— INDEPENDENTLY OWNED AND OPERATED SINCE 1979 —
Seventy-seven perfectly matched cabochon-cut emerald “leaves” sprout from a diamond-studded golden branch in this stunning necklace from the Smithsonian’s National Gem Collection. The piece boasts 350 carats of Colombian emeralds and provides one of the world’s most unique displays of May’s official birthstone.
Designed in the mid-1960s by Julius Cohen, the piece was donated to the Smithsonian by Margaret M. Sokol in 2007 and is now a permanent resident of the National Museum of Natural History in Washington, DC.
Emerald has been cherished for thousands of years.
More than 3,300 years ago, the biblical Aaron dazzled his followers with a gleaming breastplate fashioned with gemstones representing the 12 tribes of Israel. The very first of the inscribed gems was an emerald.
Ancient Egyptians were mining emeralds as far back as 330 BC and Cleopatra was known to favor jewelry and adornments fashioned from the mesmerizing green gem. She also reportedly gifted emeralds to visiting dignitaries as a demonstration of her generosity, wealth and power.
The Gemological Institute of America reported that when Spanish Conquistadors discovered rich sources of large, fine-quality emeralds in Colombia during the 16th and 17th centuries, the native Incas had already been using emeralds in their jewelry and religious ceremonies for 500 years.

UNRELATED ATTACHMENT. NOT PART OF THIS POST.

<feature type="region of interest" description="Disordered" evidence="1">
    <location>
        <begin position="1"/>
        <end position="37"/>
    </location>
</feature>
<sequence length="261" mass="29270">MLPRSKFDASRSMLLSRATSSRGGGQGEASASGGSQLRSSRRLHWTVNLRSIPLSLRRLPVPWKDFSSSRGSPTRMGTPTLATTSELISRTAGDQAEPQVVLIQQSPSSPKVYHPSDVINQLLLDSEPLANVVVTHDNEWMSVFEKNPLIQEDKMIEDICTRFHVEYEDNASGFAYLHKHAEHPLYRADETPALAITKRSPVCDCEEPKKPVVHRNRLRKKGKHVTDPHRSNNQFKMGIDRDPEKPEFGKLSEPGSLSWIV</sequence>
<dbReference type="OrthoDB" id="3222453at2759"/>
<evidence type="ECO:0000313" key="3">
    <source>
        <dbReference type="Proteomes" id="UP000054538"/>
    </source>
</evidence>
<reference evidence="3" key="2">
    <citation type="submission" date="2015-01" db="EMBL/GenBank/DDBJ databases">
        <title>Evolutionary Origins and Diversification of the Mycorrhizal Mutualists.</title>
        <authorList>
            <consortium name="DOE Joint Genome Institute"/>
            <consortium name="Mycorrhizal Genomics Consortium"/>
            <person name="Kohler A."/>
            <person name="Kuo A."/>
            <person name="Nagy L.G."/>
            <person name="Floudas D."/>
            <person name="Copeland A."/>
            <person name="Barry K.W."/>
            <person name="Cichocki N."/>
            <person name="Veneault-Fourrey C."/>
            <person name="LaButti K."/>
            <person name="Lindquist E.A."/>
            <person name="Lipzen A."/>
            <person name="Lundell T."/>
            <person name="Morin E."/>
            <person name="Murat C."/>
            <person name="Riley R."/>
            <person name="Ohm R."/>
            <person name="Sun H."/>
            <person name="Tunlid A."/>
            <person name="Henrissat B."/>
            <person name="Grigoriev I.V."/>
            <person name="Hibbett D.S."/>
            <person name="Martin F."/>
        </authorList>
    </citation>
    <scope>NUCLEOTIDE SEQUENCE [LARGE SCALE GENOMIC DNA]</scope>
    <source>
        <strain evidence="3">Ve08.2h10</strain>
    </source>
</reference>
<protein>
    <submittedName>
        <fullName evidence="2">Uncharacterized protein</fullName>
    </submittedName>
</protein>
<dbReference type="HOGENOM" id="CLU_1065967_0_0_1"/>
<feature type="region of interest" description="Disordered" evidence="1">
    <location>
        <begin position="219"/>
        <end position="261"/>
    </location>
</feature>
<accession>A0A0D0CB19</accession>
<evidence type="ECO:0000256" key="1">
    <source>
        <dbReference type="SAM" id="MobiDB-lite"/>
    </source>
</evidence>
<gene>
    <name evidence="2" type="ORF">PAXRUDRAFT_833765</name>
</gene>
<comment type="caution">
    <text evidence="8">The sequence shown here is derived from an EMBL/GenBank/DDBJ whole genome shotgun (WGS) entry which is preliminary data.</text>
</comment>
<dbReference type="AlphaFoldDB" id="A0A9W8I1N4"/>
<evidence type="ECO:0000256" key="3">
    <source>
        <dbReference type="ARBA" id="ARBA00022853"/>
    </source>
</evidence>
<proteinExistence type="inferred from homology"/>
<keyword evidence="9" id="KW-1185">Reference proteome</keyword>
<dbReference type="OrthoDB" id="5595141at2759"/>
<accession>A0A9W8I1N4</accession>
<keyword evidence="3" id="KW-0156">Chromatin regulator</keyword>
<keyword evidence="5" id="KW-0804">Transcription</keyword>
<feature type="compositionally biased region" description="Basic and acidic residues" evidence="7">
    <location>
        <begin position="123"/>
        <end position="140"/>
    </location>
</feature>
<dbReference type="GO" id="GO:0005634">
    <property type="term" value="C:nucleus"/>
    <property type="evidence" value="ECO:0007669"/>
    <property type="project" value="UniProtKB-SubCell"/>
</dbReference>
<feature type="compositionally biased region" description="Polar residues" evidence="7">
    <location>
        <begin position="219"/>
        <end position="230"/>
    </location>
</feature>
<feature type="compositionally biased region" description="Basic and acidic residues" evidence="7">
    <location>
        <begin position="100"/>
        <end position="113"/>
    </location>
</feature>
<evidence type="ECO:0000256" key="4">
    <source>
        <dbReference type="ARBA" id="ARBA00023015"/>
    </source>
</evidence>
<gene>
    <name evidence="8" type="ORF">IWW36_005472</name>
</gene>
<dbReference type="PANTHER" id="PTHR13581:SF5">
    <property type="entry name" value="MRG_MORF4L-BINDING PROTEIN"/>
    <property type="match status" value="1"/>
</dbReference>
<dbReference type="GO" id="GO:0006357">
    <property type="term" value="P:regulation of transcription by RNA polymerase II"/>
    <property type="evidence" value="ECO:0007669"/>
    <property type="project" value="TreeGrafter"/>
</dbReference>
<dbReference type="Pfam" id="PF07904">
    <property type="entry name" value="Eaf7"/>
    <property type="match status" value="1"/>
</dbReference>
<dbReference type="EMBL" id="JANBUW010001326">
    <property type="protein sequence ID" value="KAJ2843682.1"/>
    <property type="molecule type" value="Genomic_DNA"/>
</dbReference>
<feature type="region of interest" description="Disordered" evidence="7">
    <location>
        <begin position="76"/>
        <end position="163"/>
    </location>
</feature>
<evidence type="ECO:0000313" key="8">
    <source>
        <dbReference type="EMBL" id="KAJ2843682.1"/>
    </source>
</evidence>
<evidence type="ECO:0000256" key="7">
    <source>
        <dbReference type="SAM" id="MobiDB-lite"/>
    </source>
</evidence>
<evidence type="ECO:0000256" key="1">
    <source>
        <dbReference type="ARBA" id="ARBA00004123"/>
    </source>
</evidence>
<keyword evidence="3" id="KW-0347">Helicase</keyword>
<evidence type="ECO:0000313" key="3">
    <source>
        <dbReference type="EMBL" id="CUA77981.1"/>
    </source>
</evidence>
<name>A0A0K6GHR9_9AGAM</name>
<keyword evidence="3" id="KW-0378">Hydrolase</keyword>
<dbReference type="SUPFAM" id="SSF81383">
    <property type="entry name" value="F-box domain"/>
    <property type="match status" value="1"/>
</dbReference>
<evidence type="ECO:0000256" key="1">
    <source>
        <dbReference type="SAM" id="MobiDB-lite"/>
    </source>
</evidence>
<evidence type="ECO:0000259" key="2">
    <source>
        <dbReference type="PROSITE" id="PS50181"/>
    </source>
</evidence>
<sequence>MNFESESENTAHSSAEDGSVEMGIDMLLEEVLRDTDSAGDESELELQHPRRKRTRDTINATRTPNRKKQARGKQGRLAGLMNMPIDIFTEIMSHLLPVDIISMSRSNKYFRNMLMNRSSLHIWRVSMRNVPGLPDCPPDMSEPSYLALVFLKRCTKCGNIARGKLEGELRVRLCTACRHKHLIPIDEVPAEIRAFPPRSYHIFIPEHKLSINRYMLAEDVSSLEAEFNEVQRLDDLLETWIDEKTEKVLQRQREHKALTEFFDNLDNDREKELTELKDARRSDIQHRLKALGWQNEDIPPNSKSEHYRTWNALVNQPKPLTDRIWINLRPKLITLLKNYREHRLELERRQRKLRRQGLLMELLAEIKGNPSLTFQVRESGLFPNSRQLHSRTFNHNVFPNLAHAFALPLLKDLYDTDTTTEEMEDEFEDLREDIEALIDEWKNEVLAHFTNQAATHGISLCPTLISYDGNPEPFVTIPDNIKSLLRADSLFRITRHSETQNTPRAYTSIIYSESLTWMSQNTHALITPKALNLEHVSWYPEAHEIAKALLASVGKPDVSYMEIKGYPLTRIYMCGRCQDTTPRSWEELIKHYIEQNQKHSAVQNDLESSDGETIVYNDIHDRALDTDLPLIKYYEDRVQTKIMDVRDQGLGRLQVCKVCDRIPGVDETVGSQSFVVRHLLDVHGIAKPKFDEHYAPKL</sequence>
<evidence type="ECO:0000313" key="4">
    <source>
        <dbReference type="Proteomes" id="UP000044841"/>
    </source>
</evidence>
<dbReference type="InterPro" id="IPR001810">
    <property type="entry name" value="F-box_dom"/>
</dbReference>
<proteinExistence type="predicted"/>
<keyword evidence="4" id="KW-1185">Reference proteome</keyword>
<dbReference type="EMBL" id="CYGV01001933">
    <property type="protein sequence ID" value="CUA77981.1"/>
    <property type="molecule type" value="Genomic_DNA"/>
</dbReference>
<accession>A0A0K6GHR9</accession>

Emerald is the most valuable variety of the beryl family and is known to display a wide variety of visible inclusions, which are referred to as “jardin” (French for “garden”). These imperfections do not detract from the stone’s beauty but, instead, give each stone a unique fingerprint and distinct character.
The name “emerald” comes indirectly from “smaragdos,” the ancient Greek word for green gem. The word later evolved into the Latin “esmaraldus” and then the Middle English “emeraude.”
Besides being the birthstone for the month of May, it’s also the preferred gemstone to honor 20th and 35th wedding anniversaries.
Emerald owes its delightful color to trace impurities of chromium or vanadium in its chemical composition.
While emerald rates a relatively hard 7.5 to 8 on the Mohs scale, the gem is more brittle than other members of the beryl family due to its natural inclusions and must be treated with extra care.
Credits: Photos by Ken Larsen / Smithsonian.